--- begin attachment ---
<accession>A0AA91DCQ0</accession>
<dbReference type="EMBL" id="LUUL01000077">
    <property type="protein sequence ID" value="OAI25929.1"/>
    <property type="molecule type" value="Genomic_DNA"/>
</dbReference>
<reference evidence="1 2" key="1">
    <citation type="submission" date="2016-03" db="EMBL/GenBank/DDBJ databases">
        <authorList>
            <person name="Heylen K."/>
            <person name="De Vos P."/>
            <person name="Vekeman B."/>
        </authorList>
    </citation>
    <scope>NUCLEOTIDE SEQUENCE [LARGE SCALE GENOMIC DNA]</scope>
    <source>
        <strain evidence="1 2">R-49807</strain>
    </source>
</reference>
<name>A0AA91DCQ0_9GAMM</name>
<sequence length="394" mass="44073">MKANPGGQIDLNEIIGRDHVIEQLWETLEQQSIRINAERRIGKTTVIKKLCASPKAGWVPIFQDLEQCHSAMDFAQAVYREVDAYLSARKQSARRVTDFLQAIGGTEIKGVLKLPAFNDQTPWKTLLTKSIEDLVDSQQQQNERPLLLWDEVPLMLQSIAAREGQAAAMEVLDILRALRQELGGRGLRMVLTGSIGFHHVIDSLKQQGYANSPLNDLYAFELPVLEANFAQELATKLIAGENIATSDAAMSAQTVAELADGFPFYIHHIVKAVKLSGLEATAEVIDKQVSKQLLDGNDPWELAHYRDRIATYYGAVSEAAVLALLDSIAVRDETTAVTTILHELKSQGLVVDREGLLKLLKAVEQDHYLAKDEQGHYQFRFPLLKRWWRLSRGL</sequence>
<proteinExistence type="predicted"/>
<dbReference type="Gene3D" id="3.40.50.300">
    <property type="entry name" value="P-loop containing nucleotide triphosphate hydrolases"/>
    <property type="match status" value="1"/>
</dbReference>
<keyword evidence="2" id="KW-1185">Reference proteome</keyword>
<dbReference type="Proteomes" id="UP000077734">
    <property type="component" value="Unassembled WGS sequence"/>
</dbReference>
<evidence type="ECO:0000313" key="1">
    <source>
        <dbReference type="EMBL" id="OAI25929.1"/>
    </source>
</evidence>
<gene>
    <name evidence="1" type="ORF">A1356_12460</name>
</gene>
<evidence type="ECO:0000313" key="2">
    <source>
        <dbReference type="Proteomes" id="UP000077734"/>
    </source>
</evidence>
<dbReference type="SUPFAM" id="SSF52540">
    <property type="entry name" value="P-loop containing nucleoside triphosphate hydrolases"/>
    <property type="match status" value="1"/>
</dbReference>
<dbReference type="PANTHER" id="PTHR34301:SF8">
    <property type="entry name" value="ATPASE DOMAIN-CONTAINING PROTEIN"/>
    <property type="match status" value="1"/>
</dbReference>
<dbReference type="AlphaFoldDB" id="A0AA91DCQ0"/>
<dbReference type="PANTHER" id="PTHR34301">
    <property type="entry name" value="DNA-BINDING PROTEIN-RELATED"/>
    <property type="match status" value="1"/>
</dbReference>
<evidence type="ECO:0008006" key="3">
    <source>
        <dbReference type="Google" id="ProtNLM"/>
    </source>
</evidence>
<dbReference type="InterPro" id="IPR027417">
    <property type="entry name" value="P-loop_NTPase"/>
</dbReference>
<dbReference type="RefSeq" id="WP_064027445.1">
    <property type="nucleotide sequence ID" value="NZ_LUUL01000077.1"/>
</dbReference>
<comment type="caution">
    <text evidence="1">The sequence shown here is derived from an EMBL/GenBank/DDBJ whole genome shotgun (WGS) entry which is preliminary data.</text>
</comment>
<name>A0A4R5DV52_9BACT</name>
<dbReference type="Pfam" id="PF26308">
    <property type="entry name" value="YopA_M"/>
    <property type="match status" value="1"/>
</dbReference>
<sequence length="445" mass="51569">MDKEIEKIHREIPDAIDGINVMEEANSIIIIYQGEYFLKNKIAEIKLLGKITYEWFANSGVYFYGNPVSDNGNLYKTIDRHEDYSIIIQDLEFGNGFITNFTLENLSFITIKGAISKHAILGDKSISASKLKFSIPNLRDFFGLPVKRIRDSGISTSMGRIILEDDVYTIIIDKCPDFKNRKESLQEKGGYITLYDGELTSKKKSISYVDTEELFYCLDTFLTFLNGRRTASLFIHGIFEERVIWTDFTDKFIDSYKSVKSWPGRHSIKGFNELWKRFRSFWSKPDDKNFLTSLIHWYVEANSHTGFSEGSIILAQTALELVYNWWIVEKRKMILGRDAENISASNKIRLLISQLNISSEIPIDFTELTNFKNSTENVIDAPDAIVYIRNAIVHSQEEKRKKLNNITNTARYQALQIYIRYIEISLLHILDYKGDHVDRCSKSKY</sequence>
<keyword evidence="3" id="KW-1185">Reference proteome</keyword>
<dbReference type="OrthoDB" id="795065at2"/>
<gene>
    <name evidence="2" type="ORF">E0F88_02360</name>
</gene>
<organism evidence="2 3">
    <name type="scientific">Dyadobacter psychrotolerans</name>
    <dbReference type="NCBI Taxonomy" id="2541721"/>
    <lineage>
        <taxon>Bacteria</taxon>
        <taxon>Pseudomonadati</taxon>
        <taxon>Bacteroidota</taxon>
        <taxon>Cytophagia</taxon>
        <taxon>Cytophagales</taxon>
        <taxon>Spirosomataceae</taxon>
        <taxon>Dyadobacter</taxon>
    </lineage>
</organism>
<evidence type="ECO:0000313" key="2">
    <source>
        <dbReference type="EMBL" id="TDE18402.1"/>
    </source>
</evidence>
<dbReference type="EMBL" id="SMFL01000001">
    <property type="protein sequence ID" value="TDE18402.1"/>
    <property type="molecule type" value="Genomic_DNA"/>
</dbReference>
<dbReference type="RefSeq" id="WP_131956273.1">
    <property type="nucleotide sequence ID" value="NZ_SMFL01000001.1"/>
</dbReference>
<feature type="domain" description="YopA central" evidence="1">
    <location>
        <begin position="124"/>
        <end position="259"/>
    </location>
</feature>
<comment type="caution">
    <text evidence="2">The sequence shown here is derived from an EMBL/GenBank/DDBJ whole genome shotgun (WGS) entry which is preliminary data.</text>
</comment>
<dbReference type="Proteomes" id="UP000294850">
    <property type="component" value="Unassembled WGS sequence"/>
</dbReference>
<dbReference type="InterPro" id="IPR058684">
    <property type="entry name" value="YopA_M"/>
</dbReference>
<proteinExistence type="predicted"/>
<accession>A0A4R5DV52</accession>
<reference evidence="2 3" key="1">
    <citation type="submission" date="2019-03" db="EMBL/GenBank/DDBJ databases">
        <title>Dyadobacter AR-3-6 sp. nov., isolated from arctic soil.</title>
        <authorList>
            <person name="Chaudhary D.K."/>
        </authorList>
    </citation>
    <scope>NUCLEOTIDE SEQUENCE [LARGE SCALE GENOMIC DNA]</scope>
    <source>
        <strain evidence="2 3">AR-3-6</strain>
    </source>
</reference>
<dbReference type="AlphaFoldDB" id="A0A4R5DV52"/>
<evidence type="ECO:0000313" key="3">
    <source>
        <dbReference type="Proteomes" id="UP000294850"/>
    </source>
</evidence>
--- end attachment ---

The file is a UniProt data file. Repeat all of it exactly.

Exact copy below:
<accession>A0AA91DCQ0</accession>
<dbReference type="EMBL" id="LUUL01000077">
    <property type="protein sequence ID" value="OAI25929.1"/>
    <property type="molecule type" value="Genomic_DNA"/>
</dbReference>
<reference evidence="1 2" key="1">
    <citation type="submission" date="2016-03" db="EMBL/GenBank/DDBJ databases">
        <authorList>
            <person name="Heylen K."/>
            <person name="De Vos P."/>
            <person name="Vekeman B."/>
        </authorList>
    </citation>
    <scope>NUCLEOTIDE SEQUENCE [LARGE SCALE GENOMIC DNA]</scope>
    <source>
        <strain evidence="1 2">R-49807</strain>
    </source>
</reference>
<name>A0AA91DCQ0_9GAMM</name>
<sequence length="394" mass="44073">MKANPGGQIDLNEIIGRDHVIEQLWETLEQQSIRINAERRIGKTTVIKKLCASPKAGWVPIFQDLEQCHSAMDFAQAVYREVDAYLSARKQSARRVTDFLQAIGGTEIKGVLKLPAFNDQTPWKTLLTKSIEDLVDSQQQQNERPLLLWDEVPLMLQSIAAREGQAAAMEVLDILRALRQELGGRGLRMVLTGSIGFHHVIDSLKQQGYANSPLNDLYAFELPVLEANFAQELATKLIAGENIATSDAAMSAQTVAELADGFPFYIHHIVKAVKLSGLEATAEVIDKQVSKQLLDGNDPWELAHYRDRIATYYGAVSEAAVLALLDSIAVRDETTAVTTILHELKSQGLVVDREGLLKLLKAVEQDHYLAKDEQGHYQFRFPLLKRWWRLSRGL</sequence>
<proteinExistence type="predicted"/>
<dbReference type="Gene3D" id="3.40.50.300">
    <property type="entry name" value="P-loop containing nucleotide triphosphate hydrolases"/>
    <property type="match status" value="1"/>
</dbReference>
<keyword evidence="2" id="KW-1185">Reference proteome</keyword>
<dbReference type="Proteomes" id="UP000077734">
    <property type="component" value="Unassembled WGS sequence"/>
</dbReference>
<evidence type="ECO:0000313" key="1">
    <source>
        <dbReference type="EMBL" id="OAI25929.1"/>
    </source>
</evidence>
<gene>
    <name evidence="1" type="ORF">A1356_12460</name>
</gene>
<evidence type="ECO:0000313" key="2">
    <source>
        <dbReference type="Proteomes" id="UP000077734"/>
    </source>
</evidence>
<dbReference type="SUPFAM" id="SSF52540">
    <property type="entry name" value="P-loop containing nucleoside triphosphate hydrolases"/>
    <property type="match status" value="1"/>
</dbReference>
<dbReference type="PANTHER" id="PTHR34301:SF8">
    <property type="entry name" value="ATPASE DOMAIN-CONTAINING PROTEIN"/>
    <property type="match status" value="1"/>
</dbReference>
<dbReference type="AlphaFoldDB" id="A0AA91DCQ0"/>
<dbReference type="PANTHER" id="PTHR34301">
    <property type="entry name" value="DNA-BINDING PROTEIN-RELATED"/>
    <property type="match status" value="1"/>
</dbReference>
<evidence type="ECO:0008006" key="3">
    <source>
        <dbReference type="Google" id="ProtNLM"/>
    </source>
</evidence>
<dbReference type="InterPro" id="IPR027417">
    <property type="entry name" value="P-loop_NTPase"/>
</dbReference>
<dbReference type="RefSeq" id="WP_064027445.1">
    <property type="nucleotide sequence ID" value="NZ_LUUL01000077.1"/>
</dbReference>
<comment type="caution">
    <text evidence="1">The sequence shown here is derived from an EMBL/GenBank/DDBJ whole genome shotgun (WGS) entry which is preliminary data.</text>
</comment>
<name>A0A4R5DV52_9BACT</name>
<dbReference type="Pfam" id="PF26308">
    <property type="entry name" value="YopA_M"/>
    <property type="match status" value="1"/>
</dbReference>
<sequence length="445" mass="51569">MDKEIEKIHREIPDAIDGINVMEEANSIIIIYQGEYFLKNKIAEIKLLGKITYEWFANSGVYFYGNPVSDNGNLYKTIDRHEDYSIIIQDLEFGNGFITNFTLENLSFITIKGAISKHAILGDKSISASKLKFSIPNLRDFFGLPVKRIRDSGISTSMGRIILEDDVYTIIIDKCPDFKNRKESLQEKGGYITLYDGELTSKKKSISYVDTEELFYCLDTFLTFLNGRRTASLFIHGIFEERVIWTDFTDKFIDSYKSVKSWPGRHSIKGFNELWKRFRSFWSKPDDKNFLTSLIHWYVEANSHTGFSEGSIILAQTALELVYNWWIVEKRKMILGRDAENISASNKIRLLISQLNISSEIPIDFTELTNFKNSTENVIDAPDAIVYIRNAIVHSQEEKRKKLNNITNTARYQALQIYIRYIEISLLHILDYKGDHVDRCSKSKY</sequence>
<keyword evidence="3" id="KW-1185">Reference proteome</keyword>
<dbReference type="OrthoDB" id="795065at2"/>
<gene>
    <name evidence="2" type="ORF">E0F88_02360</name>
</gene>
<organism evidence="2 3">
    <name type="scientific">Dyadobacter psychrotolerans</name>
    <dbReference type="NCBI Taxonomy" id="2541721"/>
    <lineage>
        <taxon>Bacteria</taxon>
        <taxon>Pseudomonadati</taxon>
        <taxon>Bacteroidota</taxon>
        <taxon>Cytophagia</taxon>
        <taxon>Cytophagales</taxon>
        <taxon>Spirosomataceae</taxon>
        <taxon>Dyadobacter</taxon>
    </lineage>
</organism>
<evidence type="ECO:0000313" key="2">
    <source>
        <dbReference type="EMBL" id="TDE18402.1"/>
    </source>
</evidence>
<dbReference type="EMBL" id="SMFL01000001">
    <property type="protein sequence ID" value="TDE18402.1"/>
    <property type="molecule type" value="Genomic_DNA"/>
</dbReference>
<dbReference type="RefSeq" id="WP_131956273.1">
    <property type="nucleotide sequence ID" value="NZ_SMFL01000001.1"/>
</dbReference>
<feature type="domain" description="YopA central" evidence="1">
    <location>
        <begin position="124"/>
        <end position="259"/>
    </location>
</feature>
<comment type="caution">
    <text evidence="2">The sequence shown here is derived from an EMBL/GenBank/DDBJ whole genome shotgun (WGS) entry which is preliminary data.</text>
</comment>
<dbReference type="Proteomes" id="UP000294850">
    <property type="component" value="Unassembled WGS sequence"/>
</dbReference>
<dbReference type="InterPro" id="IPR058684">
    <property type="entry name" value="YopA_M"/>
</dbReference>
<proteinExistence type="predicted"/>
<accession>A0A4R5DV52</accession>
<reference evidence="2 3" key="1">
    <citation type="submission" date="2019-03" db="EMBL/GenBank/DDBJ databases">
        <title>Dyadobacter AR-3-6 sp. nov., isolated from arctic soil.</title>
        <authorList>
            <person name="Chaudhary D.K."/>
        </authorList>
    </citation>
    <scope>NUCLEOTIDE SEQUENCE [LARGE SCALE GENOMIC DNA]</scope>
    <source>
        <strain evidence="2 3">AR-3-6</strain>
    </source>
</reference>
<dbReference type="AlphaFoldDB" id="A0A4R5DV52"/>
<evidence type="ECO:0000313" key="3">
    <source>
        <dbReference type="Proteomes" id="UP000294850"/>
    </source>
</evidence>